Ethnic minority rappers break through cultural boundaries
By Antonia Wong
Inside a dimly-lit room in a youth centre in Aberdeen, an excited crowd of around 20 people stand in front of a small stage, waiting for the next act to appear in a line-up of local indie bands, rappers and beat-box artists. When the DJ starts to spin the decks, and three non-Chinese hip-hop artists take to the stage, the response is at first hushed – as if the audience is not ready to process the English language rhymes. But they soon warm to the trio and groove along to the beats.
The three rappers are members of Dope Boy, an ethnically diverse Hong Kong hip-hop ensemble made up of seven rappers from India, the Philippines, Britain and Brazil. While Cantonese is the dominant language of the underground hip-hop scene in Hong Kong, local audiences can still enjoy and relate to their music.
Dope Boy sees rap as an effective means to express their feelings and connect with the local community. The group’s vision is to merge with the local underground hip-hop scene and create what they believe hip-hop is really about – respect and unity. It is a vision they have embraced since becoming hooked on hip-hop during their secondary school years.
Hector Telmo, also known as SCF-SAiNT, 23, is a Hong Kong born and raised Filipino member of Dope Boy. As his parents are both professional musicians, Telmo has been exposed to different genres of music since he was a child. But he found himself the most drawn to hip-hop, which was wildly popular among the ethnic minority students in Delia Memorial School (Hip Wo) in Kwun Tong, a “designated school” for non-Chinese students.
Telmo recalls that at the school, students would rap and write lyrics in class. He himself started to write his own songs when he was in Form Three. He loved rap because of the strong rhythm, poetic quality and the rhyming syllables, but he was also attracted to it because it was a channel to vent his emotions as he struggled against bullying at school. It was through writing lyrics and performing that he built up a sense of identity. “When you start creating your identity, people see you just like, ‘oh he can do that? That’s so cool’,” Telmo says.
Telmo’s view is shared by his fellow Delia Memorial School alumnus and Dope Boy member, 20-year-old Mohit Kaliandasani. Kaliandasani’s family originally came from India, but like Telmo he was born in Hong Kong. He says his primary school teachers used to dislike him but everything changed for him at secondary school once he started to perform. Rapping earned him respect from schoolmates and teachers. “The passion for music has brought us in front of the crowd and that feeling is very appealing to us,” he says.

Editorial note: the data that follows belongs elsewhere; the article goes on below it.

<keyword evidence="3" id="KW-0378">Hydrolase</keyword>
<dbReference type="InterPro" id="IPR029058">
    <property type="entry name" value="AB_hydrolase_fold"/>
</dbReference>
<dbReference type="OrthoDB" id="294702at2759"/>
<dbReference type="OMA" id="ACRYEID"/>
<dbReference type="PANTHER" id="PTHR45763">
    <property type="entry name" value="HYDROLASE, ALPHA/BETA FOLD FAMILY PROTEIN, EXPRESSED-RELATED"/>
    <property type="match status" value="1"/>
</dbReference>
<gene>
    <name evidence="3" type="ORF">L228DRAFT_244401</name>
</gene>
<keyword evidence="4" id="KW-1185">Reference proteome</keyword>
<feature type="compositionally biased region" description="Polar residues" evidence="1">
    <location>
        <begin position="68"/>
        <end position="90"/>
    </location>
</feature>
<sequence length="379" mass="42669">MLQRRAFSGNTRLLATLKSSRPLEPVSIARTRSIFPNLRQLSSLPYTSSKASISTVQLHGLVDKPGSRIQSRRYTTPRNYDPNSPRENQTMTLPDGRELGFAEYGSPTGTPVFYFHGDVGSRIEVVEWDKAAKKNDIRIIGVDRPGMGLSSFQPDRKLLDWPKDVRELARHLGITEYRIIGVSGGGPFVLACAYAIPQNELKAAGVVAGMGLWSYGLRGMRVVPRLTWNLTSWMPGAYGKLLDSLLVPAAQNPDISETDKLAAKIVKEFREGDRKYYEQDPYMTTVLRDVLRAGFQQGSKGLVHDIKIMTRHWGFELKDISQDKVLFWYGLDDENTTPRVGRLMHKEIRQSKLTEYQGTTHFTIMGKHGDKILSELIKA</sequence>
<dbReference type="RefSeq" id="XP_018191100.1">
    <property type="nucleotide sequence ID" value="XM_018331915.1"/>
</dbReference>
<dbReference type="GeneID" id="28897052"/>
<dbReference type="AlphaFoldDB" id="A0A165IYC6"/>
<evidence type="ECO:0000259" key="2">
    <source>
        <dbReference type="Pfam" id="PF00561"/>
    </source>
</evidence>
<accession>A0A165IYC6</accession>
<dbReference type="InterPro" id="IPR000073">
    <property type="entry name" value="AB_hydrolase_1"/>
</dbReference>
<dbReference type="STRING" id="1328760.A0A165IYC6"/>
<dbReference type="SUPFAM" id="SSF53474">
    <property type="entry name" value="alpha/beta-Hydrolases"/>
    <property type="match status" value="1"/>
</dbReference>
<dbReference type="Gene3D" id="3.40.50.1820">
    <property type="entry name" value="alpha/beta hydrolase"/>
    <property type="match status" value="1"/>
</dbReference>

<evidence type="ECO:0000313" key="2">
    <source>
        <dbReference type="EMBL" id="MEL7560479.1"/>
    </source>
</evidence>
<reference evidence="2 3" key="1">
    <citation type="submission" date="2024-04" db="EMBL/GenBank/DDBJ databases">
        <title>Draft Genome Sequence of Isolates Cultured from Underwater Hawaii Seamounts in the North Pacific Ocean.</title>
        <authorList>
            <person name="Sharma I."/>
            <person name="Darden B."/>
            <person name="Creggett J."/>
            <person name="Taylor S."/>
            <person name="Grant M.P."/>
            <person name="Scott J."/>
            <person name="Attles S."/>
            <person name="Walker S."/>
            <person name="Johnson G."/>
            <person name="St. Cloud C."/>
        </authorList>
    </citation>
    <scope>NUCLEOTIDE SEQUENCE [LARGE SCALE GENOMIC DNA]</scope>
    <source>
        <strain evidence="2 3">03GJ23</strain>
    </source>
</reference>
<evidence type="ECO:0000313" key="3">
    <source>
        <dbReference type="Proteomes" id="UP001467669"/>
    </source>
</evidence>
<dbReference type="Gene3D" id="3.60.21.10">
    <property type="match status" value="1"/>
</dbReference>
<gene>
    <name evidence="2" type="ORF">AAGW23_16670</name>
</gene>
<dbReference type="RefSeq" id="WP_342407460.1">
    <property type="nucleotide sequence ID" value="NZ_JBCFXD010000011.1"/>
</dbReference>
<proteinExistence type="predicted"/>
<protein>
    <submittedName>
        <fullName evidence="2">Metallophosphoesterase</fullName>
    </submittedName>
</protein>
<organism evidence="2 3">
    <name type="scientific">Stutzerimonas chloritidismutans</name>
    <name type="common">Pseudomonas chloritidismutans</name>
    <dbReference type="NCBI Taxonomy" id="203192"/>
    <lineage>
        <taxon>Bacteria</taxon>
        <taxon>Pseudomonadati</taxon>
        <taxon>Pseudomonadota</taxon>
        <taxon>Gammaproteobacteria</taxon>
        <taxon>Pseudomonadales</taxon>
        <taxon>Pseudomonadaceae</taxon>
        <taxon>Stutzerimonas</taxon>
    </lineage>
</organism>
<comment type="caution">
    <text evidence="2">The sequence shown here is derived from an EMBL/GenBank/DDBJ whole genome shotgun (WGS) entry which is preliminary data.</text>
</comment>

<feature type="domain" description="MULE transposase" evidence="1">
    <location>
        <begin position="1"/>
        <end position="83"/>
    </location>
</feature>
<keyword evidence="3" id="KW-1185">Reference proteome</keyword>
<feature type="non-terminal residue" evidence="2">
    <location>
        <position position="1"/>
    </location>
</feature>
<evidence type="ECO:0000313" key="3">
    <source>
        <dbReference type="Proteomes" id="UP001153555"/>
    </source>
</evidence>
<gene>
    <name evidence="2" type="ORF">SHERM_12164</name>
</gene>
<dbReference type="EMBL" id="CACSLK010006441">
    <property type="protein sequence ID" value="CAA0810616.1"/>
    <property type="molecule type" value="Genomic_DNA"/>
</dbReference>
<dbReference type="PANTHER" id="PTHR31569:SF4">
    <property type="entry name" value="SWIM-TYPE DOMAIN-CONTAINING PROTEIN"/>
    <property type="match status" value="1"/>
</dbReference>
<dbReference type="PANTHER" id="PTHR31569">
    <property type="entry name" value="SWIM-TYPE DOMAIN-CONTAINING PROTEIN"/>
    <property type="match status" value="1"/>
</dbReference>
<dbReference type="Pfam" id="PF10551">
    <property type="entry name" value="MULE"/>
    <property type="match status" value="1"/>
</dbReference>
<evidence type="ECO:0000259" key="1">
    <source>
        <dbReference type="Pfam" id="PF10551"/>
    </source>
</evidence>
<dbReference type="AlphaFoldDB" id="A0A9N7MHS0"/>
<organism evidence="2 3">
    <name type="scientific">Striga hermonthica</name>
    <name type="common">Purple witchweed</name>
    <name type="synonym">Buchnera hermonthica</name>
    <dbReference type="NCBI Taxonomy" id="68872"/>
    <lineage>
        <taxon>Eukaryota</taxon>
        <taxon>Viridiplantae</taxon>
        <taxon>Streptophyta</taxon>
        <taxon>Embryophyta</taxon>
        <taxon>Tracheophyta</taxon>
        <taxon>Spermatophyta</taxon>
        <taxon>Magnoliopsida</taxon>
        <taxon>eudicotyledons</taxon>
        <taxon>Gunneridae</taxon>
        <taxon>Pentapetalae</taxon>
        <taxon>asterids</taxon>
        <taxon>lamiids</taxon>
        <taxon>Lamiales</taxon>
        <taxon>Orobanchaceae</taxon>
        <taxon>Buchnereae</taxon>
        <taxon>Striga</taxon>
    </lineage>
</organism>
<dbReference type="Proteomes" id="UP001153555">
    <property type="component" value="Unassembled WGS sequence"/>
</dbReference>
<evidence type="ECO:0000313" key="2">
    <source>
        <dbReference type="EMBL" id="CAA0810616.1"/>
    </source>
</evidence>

But making music is also about expressing emotions and opinions. Kaliandasani and Telmo say they have written about such diverse subjects as breaking up with their girlfriends, the importance of individuality, and about how the world is not such a nice place.
My City, a track written by Dope Boy three years ago tells stories from an ethnic minority perspective, with each member contributing his own fearless verse about what they think of Hong Kong.
The track highlights the importance of diversity and criticises the flaws in Hong Kong’s social system, including how the opinions of ordinary people are not treasured and artists are not given the attention they deserve. Lines include: “Born in an underdog city where the industry is tasteless … Overwork myself each day – CALL IT ENDLESS! Some say MONEY AIN’T EVERYTHING but if you TRYNNA LIVE, IT IS!” and “from the city of lights – Where the officials decide? A lot are underrated – loaded with ego and pride!”
Rap refers to spoken or chanted lyrics and rhymes to music and or just a beat for accompaniment and is a key element of hip-hop music and culture. Hip-hop has its roots in the impoverished black ghettos of the South Bronx of New York City in the 1970s. It evolved as a resistance to mainstream pop culture and as a way for the black youth to respond to oppression and racism.
The original subject matter of early or old-school hip-hop and rap was about partying and having a good time. But from this grew rap as social commentary. Angel Lin Mei-yi, a professor from the Faculty of Education of the University of Hong Kong, has researched local hip-hop culture. She says that in the 1970s and 1980s, before it became the huge commercial industry it is today, hip-hop used to feature rappers who complained about society and the hypocrisy of the adult world.